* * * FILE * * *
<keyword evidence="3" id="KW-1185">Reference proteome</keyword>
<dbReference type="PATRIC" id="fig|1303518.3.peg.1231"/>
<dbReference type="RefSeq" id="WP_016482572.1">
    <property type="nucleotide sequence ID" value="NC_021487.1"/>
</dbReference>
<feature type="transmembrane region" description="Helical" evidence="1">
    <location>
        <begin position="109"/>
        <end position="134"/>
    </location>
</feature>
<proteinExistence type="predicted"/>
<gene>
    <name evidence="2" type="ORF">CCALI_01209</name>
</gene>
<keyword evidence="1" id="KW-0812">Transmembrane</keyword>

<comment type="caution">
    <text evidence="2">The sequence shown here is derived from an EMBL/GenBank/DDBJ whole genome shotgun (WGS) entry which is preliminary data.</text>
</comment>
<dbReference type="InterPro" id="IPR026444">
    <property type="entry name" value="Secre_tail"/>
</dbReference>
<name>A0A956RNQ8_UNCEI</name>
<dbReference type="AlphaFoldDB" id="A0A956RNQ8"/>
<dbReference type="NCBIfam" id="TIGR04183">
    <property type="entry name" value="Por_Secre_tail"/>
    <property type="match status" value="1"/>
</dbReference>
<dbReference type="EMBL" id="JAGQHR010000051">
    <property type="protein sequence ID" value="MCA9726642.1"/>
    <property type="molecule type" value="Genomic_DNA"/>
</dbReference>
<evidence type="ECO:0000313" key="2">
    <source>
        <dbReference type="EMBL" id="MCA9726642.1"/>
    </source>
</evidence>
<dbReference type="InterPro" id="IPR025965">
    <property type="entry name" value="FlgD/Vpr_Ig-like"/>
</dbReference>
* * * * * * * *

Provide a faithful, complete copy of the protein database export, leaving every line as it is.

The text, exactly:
<keyword evidence="3" id="KW-1185">Reference proteome</keyword>
<dbReference type="PATRIC" id="fig|1303518.3.peg.1231"/>
<dbReference type="RefSeq" id="WP_016482572.1">
    <property type="nucleotide sequence ID" value="NC_021487.1"/>
</dbReference>
<feature type="transmembrane region" description="Helical" evidence="1">
    <location>
        <begin position="109"/>
        <end position="134"/>
    </location>
</feature>
<proteinExistence type="predicted"/>
<gene>
    <name evidence="2" type="ORF">CCALI_01209</name>
</gene>
<keyword evidence="1" id="KW-0812">Transmembrane</keyword>

<comment type="caution">
    <text evidence="2">The sequence shown here is derived from an EMBL/GenBank/DDBJ whole genome shotgun (WGS) entry which is preliminary data.</text>
</comment>
<dbReference type="InterPro" id="IPR026444">
    <property type="entry name" value="Secre_tail"/>
</dbReference>
<name>A0A956RNQ8_UNCEI</name>
<dbReference type="AlphaFoldDB" id="A0A956RNQ8"/>
<dbReference type="NCBIfam" id="TIGR04183">
    <property type="entry name" value="Por_Secre_tail"/>
    <property type="match status" value="1"/>
</dbReference>
<dbReference type="EMBL" id="JAGQHR010000051">
    <property type="protein sequence ID" value="MCA9726642.1"/>
    <property type="molecule type" value="Genomic_DNA"/>
</dbReference>
<evidence type="ECO:0000313" key="2">
    <source>
        <dbReference type="EMBL" id="MCA9726642.1"/>
    </source>
</evidence>
<dbReference type="InterPro" id="IPR025965">
    <property type="entry name" value="FlgD/Vpr_Ig-like"/>
</dbReference>